Mental health can impact every facet of someone’s life, from their ability to perform their job to their ability to maintain relationships with their loved ones. However, this can also impact what happens if you commit a crime. Many factors affect how those with mental health issues are treated during criminal trials, so it’s imperative to understand what you can expect if this represents your circumstances. Additionally, you’ll discover how Houston criminal defense attorneys can assist you during these challenging times.
What Mental Health Disorders Can Impact a Court Case?
Before discussing the mental health disorders that can impact a criminal case, it’s necessary to make a clear distinction. Not everyone who suffers a mental illness is violent or a criminal, just as not all criminals have mental health problems. However, some criminals do have mental health issues that lead them to commit crimes.
As such, some of the most prevalent mental health issues that may impact a criminal trial include anxiety, personality disorders, bipolar affective disorder, post-traumatic stress disorder, schizophrenia, and obsessive-compulsive disorder.
How Can This Be Used as a Defense?
Mental illnesses undoubtedly change how many see the world and react to certain events. As such, what may seem egregious to someone without a mental illness can seem perfectly acceptable to someone with a mental disorder. Texas understands this and views mental illness as a mitigating factor, meaning it can impact sentencing. Additionally, if someone does not have the mental capacity to understand the law, they may not have to stand trial. This is because the courts have ruled that someone incapable of understanding the law cannot be subject to it.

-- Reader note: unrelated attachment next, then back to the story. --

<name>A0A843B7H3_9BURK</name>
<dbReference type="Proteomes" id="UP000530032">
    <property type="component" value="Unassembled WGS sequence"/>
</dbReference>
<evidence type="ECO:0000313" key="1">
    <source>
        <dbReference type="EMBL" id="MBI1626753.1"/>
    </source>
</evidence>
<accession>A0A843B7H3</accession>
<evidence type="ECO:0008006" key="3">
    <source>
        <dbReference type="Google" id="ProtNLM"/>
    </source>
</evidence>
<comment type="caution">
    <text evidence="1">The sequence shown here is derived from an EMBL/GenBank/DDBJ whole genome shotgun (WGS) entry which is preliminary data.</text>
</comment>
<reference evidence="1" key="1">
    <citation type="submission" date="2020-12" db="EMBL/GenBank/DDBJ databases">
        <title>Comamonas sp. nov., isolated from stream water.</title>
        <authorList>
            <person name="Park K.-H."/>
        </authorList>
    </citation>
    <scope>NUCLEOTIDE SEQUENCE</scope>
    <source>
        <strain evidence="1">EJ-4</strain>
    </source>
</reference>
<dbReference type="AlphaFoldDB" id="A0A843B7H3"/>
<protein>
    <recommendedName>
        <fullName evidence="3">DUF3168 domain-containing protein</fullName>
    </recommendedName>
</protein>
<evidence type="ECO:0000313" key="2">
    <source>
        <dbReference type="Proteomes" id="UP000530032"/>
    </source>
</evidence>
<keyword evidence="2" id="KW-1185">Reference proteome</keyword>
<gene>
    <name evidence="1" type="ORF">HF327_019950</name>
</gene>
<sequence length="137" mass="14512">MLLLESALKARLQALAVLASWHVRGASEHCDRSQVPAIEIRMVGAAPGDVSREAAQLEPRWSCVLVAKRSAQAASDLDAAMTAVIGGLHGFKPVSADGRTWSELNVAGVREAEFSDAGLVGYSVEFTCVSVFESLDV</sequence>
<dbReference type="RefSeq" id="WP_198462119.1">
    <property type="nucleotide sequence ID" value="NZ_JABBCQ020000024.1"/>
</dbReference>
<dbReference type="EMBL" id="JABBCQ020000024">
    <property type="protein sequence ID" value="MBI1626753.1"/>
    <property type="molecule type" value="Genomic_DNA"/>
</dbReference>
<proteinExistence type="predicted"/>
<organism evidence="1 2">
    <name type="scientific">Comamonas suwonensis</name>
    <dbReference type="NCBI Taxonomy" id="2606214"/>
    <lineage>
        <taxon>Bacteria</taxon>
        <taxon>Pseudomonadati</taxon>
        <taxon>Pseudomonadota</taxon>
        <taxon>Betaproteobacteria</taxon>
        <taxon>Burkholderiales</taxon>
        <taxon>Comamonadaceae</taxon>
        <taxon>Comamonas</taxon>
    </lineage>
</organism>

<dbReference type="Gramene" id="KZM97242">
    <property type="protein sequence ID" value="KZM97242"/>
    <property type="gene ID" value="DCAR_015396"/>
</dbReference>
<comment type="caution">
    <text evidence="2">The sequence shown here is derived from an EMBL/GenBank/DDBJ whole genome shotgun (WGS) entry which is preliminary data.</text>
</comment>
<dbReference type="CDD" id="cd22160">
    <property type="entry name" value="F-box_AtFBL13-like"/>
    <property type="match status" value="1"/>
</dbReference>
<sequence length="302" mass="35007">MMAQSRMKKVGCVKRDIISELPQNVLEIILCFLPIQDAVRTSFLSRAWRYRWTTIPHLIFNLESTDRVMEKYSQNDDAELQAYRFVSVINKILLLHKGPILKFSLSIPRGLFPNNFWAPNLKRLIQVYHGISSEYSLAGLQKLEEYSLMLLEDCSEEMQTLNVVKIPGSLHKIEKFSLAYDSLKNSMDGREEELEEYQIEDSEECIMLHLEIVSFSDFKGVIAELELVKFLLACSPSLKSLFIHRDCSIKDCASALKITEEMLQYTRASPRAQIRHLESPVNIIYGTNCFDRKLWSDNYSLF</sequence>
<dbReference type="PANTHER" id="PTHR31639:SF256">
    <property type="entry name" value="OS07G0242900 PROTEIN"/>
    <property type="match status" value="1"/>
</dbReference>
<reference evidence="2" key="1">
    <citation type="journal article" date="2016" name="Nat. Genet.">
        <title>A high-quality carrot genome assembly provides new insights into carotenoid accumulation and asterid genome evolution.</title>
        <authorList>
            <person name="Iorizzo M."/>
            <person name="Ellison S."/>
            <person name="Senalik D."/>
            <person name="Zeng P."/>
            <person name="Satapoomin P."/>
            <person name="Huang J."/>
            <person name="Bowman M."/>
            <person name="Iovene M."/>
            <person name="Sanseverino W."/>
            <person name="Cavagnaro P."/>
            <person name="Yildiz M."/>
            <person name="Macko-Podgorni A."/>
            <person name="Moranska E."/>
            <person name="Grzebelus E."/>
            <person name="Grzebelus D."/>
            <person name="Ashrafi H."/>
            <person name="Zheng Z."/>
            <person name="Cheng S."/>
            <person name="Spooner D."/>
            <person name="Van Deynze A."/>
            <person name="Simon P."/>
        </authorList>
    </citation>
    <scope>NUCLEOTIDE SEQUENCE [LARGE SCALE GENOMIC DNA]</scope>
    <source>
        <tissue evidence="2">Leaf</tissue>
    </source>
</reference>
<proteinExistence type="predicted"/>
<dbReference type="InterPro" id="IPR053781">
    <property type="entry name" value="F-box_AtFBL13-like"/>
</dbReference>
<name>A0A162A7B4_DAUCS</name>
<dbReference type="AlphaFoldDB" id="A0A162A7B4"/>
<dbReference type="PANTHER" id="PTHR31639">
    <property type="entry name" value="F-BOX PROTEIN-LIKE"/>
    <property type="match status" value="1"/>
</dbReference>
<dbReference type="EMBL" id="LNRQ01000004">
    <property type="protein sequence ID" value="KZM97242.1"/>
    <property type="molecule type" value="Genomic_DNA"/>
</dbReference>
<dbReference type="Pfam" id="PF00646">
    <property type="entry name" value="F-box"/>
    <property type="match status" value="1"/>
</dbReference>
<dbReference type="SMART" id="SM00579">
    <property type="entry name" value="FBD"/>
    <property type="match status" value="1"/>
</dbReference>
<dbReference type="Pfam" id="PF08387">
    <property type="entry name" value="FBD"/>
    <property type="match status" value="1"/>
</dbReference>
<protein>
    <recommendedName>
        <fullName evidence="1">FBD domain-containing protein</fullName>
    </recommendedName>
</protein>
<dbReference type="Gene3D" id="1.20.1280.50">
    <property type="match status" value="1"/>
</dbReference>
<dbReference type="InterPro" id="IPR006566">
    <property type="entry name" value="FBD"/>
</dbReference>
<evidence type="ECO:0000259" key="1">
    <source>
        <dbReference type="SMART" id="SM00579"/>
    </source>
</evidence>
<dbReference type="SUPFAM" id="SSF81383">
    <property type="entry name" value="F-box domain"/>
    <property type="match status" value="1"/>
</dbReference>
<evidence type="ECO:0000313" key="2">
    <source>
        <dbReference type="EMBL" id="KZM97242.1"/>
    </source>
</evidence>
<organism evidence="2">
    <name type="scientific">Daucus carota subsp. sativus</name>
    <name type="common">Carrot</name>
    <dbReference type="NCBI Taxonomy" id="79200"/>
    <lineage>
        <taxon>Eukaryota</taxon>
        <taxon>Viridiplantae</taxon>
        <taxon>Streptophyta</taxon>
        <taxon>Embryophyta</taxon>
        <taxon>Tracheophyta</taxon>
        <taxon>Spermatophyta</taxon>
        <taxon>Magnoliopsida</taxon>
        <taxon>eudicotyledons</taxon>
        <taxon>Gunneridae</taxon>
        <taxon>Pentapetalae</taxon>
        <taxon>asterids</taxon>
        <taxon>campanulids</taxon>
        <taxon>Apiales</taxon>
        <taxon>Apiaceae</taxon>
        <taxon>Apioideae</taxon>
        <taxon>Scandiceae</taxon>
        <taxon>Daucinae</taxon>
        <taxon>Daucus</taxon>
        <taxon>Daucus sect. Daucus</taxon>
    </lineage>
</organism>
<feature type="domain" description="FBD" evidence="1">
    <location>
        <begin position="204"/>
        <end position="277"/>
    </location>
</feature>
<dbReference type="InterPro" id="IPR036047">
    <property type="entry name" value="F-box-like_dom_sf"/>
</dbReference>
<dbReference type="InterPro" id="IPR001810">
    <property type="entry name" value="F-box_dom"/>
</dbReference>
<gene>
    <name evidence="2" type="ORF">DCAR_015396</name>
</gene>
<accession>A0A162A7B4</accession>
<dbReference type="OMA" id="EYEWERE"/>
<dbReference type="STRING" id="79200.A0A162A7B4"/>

As such, an attorney may be able to prove that you are not competent to stand trial or that your mental illness was a mitigating factor in the crime.
For example, it could be a mistake of fact, in which you truly believed that the actions you committed were reasonable and acceptable given the circumstances, or a mistake of law in which you had an earnest interpretation of the law that led you to believe the actions you committed were legal.
Whether your attorney believes you should not stand trial because you lack the competence to understand the legal system or that your mental illness was a mitigating factor, you will likely undergo evaluation by a mental health professional who can assess your mental state. This expert must then present their findings to the court. If the case continues, these findings can be used to illustrate how your mental illness impacted your criminal actions.
If you are facing criminal charges, but your mental illness played a role in the offense, it’s vital to connect with a member of the Gonzalez Law Group. Our dedicated team has the necessary experience to help you navigate these complex matters. We will do everything we can to help you achieve the best possible outcome for your unique circumstances. Contact us today to learn how we can assist you.